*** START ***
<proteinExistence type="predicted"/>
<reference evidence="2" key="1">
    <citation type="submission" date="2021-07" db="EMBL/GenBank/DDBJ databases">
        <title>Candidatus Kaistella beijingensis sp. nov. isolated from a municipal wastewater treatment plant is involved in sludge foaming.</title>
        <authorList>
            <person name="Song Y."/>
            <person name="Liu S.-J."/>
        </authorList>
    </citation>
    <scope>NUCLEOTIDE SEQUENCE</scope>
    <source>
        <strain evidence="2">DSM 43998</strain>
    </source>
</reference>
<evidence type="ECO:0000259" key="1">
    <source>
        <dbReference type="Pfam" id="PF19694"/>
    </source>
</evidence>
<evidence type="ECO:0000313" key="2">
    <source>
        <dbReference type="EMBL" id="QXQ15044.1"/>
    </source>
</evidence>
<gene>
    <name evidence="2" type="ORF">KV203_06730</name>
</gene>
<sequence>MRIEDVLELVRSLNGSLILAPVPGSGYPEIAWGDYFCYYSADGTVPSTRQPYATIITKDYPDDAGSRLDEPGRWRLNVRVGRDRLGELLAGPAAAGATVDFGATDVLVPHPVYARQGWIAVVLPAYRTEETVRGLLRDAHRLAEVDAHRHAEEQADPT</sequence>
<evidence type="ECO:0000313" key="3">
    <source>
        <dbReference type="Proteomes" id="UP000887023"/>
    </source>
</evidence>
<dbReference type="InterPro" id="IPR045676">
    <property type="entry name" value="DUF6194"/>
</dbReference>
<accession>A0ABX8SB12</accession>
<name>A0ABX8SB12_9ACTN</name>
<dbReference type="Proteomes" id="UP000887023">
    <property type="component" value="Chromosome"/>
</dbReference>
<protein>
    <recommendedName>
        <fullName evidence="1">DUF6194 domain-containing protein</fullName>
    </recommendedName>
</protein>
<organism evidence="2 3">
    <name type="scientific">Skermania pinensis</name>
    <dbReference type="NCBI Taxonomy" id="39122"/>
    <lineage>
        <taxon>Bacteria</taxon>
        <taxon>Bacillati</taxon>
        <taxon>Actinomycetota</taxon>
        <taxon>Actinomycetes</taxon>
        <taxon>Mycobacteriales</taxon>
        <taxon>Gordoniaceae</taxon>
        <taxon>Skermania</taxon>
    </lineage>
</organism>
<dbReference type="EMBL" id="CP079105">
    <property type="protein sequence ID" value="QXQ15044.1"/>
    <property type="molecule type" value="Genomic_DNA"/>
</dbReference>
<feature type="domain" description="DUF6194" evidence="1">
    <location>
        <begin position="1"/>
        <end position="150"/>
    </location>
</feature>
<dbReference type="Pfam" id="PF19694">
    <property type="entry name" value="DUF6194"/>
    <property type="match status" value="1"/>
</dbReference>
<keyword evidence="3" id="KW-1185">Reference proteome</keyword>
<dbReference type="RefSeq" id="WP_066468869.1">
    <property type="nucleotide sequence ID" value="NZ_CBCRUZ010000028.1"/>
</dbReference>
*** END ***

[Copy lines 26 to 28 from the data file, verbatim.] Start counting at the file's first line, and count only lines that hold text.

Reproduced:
    <name evidence="2" type="ORF">KV203_06730</name>
</gene>
<sequence>MRIEDVLELVRSLNGSLILAPVPGSGYPEIAWGDYFCYYSADGTVPSTRQPYATIITKDYPDDAGSRLDEPGRWRLNVRVGRDRLGELLAGPAAAGATVDFGATDVLVPHPVYARQGWIAVVLPAYRTEETVRGLLRDAHRLAEVDAHRHAEEQADPT</sequence>